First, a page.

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Engineering Impact Report

Providing Space for Makers


Like many engineering programs, the University of Dayton has been planning to create a large, well-equipped makerspace for use by students across campus. While those plans take shape, engineering leadership decided to act.

A growing maker's movement among engineering students prompted the creation of a functional makerspace in an area of the basement vacated by the University of Dayton Research Institute. 

A student-led Makers Club formed in 2015 with a core group of students passionate about building, creation and innovation. This original group of students struggled to find a place for their work, which was when the idea of a makerspace was born. 

Scott Segalewitz, associate dean for experiential learning and student success, has been an instrumental leader in the creation of the makerspace. A woodworker himself, he has facilitated everything from gathering and purchasing equipment to installation of the space to hiring and working with the lab manager on safety procedures.

Kettering Labs already had much of the equipment necessary for a fully-functioning makerspace, and now, it is organized into one place. The modest space has grown from one room to five and is a starting point for innovations within the School of Engineering. 

This is a place for students to work on class or personal projects and a space to build something new. The makerspace offers an abundance of creative tools including 3D printing, woodworking, CNC routing, metalworking and electrical circuit building. 

The space is divided into three main areas: a 3D printing room, a metalworking room for welding and metal cutting, and a woodworking shop. On Tuesdays and Thursdays the lab is reserved for EGR 103 classes, where first-year students build prototypes of their designs for community clients. The lab is popular among students, particularly in the late afternoon and evening.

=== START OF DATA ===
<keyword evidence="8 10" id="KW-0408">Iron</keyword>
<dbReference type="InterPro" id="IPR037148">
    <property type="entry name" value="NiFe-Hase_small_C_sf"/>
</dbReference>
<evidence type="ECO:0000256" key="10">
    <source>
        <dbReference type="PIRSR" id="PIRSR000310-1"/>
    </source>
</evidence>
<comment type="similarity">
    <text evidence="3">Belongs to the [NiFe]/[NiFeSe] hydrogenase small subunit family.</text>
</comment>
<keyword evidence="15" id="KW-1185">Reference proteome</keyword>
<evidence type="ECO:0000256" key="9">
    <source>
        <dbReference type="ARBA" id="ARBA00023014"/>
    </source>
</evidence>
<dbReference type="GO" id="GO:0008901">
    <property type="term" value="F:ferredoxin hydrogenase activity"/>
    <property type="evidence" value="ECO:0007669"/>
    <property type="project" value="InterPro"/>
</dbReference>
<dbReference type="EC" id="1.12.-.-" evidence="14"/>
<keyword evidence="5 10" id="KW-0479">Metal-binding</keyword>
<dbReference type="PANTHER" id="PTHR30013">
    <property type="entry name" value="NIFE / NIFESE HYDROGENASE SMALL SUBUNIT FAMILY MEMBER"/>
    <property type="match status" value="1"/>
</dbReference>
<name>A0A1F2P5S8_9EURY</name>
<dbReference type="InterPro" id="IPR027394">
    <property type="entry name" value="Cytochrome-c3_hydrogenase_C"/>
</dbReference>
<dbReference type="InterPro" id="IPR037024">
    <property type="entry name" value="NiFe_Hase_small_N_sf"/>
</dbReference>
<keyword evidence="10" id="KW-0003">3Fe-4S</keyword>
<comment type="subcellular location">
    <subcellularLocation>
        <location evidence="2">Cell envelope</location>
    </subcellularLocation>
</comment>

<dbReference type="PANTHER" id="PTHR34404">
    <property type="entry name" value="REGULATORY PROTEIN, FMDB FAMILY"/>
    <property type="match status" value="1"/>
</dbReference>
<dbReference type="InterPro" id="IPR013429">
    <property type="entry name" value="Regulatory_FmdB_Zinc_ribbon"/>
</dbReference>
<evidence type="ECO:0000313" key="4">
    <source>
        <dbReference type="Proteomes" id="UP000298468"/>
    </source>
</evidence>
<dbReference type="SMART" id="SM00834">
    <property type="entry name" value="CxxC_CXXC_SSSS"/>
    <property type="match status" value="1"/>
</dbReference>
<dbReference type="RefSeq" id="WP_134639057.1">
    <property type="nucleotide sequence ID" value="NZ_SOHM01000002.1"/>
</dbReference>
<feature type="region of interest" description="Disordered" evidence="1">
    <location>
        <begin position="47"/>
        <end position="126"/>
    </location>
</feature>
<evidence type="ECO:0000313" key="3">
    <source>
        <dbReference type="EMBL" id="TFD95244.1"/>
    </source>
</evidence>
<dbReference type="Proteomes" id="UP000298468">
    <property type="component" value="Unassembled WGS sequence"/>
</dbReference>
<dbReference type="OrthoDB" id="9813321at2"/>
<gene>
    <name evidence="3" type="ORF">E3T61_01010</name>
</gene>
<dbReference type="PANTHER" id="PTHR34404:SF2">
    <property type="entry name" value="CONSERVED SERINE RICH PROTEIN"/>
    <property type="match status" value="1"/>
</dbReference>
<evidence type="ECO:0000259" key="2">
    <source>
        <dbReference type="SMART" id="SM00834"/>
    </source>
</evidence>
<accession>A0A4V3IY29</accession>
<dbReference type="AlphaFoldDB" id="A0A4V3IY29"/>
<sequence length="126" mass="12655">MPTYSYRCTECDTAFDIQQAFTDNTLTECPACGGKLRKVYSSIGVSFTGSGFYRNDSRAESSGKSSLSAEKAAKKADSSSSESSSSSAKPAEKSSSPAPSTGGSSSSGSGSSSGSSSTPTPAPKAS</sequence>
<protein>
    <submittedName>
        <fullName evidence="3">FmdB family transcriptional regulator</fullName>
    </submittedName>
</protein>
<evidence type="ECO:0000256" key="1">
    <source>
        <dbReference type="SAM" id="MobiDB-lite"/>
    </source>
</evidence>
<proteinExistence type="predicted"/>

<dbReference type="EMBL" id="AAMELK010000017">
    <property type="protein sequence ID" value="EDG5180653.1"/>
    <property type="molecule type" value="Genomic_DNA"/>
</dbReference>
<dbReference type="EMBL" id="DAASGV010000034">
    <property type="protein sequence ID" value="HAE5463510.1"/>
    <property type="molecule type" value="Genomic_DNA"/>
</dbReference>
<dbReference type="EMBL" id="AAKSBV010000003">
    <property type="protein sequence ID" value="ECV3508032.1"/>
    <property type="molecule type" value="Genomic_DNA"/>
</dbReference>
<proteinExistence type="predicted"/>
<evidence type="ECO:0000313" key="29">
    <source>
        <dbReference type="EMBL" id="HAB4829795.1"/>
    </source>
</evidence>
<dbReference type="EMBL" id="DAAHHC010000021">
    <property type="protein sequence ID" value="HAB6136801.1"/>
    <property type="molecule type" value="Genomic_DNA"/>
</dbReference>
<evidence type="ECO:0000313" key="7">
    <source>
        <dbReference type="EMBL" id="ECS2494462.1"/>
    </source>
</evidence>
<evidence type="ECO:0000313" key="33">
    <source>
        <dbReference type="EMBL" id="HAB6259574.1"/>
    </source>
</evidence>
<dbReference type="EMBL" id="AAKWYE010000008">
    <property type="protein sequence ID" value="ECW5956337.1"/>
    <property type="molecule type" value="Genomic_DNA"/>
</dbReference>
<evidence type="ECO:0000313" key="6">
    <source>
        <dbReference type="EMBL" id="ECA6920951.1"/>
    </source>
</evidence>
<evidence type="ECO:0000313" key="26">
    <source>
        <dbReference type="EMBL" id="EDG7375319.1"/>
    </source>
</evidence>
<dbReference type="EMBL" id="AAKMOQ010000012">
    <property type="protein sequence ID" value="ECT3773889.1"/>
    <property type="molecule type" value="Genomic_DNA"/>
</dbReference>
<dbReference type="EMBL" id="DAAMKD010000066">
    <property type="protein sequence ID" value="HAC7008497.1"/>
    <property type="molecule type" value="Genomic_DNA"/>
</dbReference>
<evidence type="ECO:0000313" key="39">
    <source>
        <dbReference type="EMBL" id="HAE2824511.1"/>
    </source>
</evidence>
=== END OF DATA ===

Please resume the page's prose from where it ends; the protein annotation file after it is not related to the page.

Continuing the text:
All University of Dayton students, faculty and staff, including students outside the School of Engineering, have access to the makerspace. They are eligible to do so by attending informational seminars hosted by the School of Engineering and learning safety procedures on the equipment. 

Makerspaces across the country have become popular because students and faculty want the opportunity to make prototypes. According to Emily Fehrman Cory, faculty of practice in innovation and entrepreneurship, the makerspace will provide a place for people to not only work on personal or academic projects but also to develop ideas for new products and businesses. 

Cory should know. She was the creator and founding director of the Air Force Research Laboratory's Maker Hub. Additionally, Cory co-founded Make It Dayton, a grassroots organization that hosts the Dayton Maker Faire, and other maker-related events. Since coming to UD at the start of this academic year, Cory has become the faculty adviser for the School of Engineering's makerspace.

"There are some things you can't learn from books or lectures," said Cory. "We have to be more than narrowly focused. A makerspace gets you out of your comfort zone, broadens experience and gets you talking to other people."

The School of Engineering hopes to add new machines within the next year such as embroidery machines and more 3D printers. They also hope to add a store, where students can purchase materials directly for larger projects.

Kevin Pierson, lab manager for the makerspace, joined UD in January 2018 and has been key to the quick development of the space. His main priority remains student safety as students embark on their creative journeys using professional-grade tools. He also is responsible for cleaning, stocking inventory, writing policies, documentation, tracking safety concerns and machine repairs. 

Leaders of the makerspace see it as a place full of potential. They hope to eventually lead summer programs dedicated to learning how to build a 3D printing system and the Department of Art and Design would like to collaborate on silk screening and printing projects. 


School of Engineering

Kettering Laboratories
300 College Park
Dayton, Ohio 45469 - 0254